3. Practical support and guidance. Now we know how to identify violence what are the next steps? Supporting students Within your organisation Signposting Applying for Indefinite Leave to Remain Destitute? Organising evidence
3. Practical support and guidance. Supporting students Confidentiality – explain what this means, that her peers will never know. Check with your manager what safeguarding and confidentiality agreements your organisation has in place. Give reassurance Explain options: if she wants to stay/leave/when
3. Practical support and guidance. Within your organisation Informing Project Manager/Welfare Officer –is there a responsible employee? Writing file notes –include, exactly what has been disclosed, the student’s name, date, your name and signature. Hardship fund Extra curricular opportunities eg creative classes, employability skills, mentoring
3. Practical support and guidance. Signposting Counselling –general or culturally/needs specific Regular activities such as art, reading clubs, wellbeing activities GP to log and assess physical and psychological impact and health DV specialists eg Refuge, Ashiana, Imkaan, Women’s Aid (offer refuge, guidance and counselling support) Immigration lawyers registered with Immigration Law Practitioners’ Association (ILPA)
Applying for Indefinite Leave to Remain: Complete a SET(DV) form Client must be in the UK on a visa that can lead to settlement and entered as a spouse/partner Show your relationship was subsisting when you entered the UK Meet paragraph 289A of Immigration rules Prove that your relationship broke down because of domestic violence Not have any unspent criminal convictions Send photographs Send fee £820 per adult & £50 per dependent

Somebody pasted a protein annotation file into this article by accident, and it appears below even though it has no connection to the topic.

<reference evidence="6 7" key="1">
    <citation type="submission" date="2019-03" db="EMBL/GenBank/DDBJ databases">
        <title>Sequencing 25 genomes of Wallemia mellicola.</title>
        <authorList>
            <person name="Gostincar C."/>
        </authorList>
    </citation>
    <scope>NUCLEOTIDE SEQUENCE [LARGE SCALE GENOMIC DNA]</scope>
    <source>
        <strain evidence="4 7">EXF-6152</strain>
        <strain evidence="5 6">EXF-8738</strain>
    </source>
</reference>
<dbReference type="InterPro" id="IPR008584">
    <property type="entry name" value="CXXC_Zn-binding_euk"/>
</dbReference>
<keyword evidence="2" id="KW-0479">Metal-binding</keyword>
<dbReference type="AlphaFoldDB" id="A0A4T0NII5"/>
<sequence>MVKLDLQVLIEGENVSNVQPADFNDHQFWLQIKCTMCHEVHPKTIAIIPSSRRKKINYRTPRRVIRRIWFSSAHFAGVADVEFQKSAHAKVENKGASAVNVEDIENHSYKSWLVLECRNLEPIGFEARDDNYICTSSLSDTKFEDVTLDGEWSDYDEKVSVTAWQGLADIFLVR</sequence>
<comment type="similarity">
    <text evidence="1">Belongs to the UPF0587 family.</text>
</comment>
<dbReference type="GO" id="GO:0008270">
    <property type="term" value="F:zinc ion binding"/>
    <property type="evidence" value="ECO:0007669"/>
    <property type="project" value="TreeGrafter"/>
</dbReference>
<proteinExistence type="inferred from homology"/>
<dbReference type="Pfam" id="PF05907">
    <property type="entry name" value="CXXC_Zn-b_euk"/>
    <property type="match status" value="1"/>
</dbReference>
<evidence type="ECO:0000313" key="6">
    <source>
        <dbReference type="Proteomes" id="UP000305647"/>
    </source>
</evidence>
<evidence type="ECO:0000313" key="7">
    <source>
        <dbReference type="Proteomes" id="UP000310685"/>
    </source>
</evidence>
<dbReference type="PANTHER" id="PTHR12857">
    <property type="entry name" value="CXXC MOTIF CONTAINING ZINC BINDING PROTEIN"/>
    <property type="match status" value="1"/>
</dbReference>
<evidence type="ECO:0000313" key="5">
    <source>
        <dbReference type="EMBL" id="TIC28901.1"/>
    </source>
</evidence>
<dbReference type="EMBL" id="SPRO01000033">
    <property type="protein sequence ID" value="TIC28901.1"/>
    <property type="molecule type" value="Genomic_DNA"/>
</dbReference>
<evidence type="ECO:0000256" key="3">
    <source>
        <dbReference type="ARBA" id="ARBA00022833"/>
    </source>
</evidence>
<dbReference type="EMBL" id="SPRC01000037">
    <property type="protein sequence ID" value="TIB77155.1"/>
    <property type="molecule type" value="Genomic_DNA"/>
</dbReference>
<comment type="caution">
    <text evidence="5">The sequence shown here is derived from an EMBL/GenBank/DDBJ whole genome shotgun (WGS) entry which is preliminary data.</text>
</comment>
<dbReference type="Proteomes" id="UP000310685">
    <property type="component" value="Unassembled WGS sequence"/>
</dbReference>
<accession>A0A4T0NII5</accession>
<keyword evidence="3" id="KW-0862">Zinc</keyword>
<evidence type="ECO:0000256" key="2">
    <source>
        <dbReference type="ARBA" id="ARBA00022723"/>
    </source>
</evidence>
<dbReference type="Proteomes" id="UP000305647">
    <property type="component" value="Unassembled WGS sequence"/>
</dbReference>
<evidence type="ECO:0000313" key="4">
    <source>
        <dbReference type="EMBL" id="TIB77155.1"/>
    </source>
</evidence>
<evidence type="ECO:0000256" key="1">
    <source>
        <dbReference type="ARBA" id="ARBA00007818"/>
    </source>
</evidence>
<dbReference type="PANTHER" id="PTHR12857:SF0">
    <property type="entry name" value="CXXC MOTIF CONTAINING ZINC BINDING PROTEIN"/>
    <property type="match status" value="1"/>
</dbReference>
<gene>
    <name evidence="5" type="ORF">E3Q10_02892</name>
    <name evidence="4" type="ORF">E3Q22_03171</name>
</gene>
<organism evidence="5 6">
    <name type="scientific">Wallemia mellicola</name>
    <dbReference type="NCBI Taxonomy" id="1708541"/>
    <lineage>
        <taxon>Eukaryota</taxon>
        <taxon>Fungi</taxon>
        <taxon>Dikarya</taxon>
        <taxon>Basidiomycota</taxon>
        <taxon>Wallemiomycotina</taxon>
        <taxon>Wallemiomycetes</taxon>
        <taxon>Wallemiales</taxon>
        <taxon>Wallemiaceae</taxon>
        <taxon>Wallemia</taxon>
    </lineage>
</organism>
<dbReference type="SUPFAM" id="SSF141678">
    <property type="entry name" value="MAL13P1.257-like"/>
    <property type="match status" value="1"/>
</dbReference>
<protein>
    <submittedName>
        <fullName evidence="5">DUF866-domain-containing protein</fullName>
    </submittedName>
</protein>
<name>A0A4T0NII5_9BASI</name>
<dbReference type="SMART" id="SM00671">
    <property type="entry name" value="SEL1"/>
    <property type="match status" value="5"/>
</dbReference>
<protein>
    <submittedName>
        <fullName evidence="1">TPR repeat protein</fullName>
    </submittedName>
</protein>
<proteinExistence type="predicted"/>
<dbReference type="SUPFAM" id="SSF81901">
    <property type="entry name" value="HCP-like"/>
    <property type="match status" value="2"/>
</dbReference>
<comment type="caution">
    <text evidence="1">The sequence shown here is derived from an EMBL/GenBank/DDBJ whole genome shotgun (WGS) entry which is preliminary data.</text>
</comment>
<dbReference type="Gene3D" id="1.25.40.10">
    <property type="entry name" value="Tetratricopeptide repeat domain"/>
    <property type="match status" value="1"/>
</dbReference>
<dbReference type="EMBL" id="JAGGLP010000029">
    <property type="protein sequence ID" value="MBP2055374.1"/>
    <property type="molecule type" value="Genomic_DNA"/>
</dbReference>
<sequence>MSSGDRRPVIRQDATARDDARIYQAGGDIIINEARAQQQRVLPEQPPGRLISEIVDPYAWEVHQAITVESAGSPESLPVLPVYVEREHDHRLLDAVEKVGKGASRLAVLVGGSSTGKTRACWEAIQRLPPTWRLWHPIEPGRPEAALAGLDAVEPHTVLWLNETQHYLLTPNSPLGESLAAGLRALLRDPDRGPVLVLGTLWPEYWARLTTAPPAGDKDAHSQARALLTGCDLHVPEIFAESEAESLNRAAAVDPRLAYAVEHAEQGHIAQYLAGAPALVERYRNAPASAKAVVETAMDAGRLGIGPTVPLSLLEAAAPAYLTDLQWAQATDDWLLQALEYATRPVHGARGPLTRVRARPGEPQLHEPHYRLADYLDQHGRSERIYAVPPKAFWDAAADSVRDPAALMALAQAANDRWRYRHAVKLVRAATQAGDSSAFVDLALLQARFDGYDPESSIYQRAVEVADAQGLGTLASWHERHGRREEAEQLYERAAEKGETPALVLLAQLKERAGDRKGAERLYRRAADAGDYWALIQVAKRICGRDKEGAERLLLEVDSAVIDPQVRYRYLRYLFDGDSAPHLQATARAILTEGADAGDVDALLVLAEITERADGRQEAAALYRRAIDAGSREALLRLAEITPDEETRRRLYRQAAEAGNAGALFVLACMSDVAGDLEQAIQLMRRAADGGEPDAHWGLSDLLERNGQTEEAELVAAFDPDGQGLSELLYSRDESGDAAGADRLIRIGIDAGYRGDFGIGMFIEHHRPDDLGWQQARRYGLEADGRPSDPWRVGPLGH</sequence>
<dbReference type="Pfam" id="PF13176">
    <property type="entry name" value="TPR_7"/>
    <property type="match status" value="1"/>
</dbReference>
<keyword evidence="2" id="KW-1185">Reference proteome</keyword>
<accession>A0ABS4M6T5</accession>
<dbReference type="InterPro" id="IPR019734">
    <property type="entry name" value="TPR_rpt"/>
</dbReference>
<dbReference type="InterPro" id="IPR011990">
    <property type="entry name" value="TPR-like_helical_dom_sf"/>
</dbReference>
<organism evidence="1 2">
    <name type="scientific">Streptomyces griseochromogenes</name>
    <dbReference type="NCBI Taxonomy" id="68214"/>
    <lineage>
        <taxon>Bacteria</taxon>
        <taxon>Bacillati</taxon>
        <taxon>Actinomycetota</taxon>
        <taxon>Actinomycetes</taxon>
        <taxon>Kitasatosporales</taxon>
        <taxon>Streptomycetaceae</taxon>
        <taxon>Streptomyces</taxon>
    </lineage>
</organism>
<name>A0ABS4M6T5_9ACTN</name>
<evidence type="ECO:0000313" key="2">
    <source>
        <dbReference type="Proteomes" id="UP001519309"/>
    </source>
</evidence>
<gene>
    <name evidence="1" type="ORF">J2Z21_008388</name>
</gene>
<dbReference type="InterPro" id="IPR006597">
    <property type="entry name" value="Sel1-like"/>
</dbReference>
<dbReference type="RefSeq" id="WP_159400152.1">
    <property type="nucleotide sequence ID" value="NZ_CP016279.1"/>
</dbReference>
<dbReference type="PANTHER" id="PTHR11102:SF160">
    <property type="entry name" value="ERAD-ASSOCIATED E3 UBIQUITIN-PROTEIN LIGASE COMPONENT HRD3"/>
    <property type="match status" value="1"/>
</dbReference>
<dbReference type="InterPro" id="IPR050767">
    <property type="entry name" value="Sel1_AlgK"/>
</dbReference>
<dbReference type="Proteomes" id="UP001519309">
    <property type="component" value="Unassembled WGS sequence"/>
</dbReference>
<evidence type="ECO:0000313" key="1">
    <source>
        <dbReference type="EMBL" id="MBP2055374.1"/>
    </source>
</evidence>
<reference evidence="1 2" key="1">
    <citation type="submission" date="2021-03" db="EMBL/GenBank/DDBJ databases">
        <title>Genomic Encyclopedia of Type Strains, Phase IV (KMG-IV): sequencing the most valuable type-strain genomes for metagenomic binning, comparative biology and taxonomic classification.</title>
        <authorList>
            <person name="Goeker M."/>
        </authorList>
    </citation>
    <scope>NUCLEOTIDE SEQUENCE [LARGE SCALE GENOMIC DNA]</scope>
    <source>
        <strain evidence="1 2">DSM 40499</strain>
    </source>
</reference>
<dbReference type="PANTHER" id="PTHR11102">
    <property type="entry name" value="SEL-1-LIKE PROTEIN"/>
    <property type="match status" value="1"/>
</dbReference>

Paragraph 289A – of UKBA Immigration Rules Requirements for indefinite leave to remain in the United Kingdom as the victim of domestic violence 289A. The requirements to be met by a person who is the victim of domestic violence and who is seeking indefinite leave to remain in the United Kingdom are that the applicant: (i)was admitted to the United Kingdom for a period not exceeding 27 months or given an extension of stay for a period of 2 years as the spouse or civil partner of a person present and settled here; or; (ii)was admitted to the United Kingdom for a period not exceeding 27 months or given an extension of stay for a period of 2 years as the unmarried or same-sex partner of a person present and settled here; and (iii)the relationship with their spouse or civil partner or unmarried partner or same-sex partner, as appropriate, was subsisting at the beginning of the relevant period of leave or extension of stay referred to in (I) or (ii) above; and (iv) is able to produce such evidence as may be required by the Secretary of State to establish that the relationship was caused to permanently break down before the end of that period as a result of domestic violence; and (v) the applicant does not have one or more unspent convictions within the meaning of the Rehabilitation of Offenders Act 1974.
Destitute? Applying for access to public funds for 3 months to make an ILR application: Complete at Notification of Need for Access to Public Funds form Send to Demonstrate that you’re destitute, eg have been means tested by a Local Authority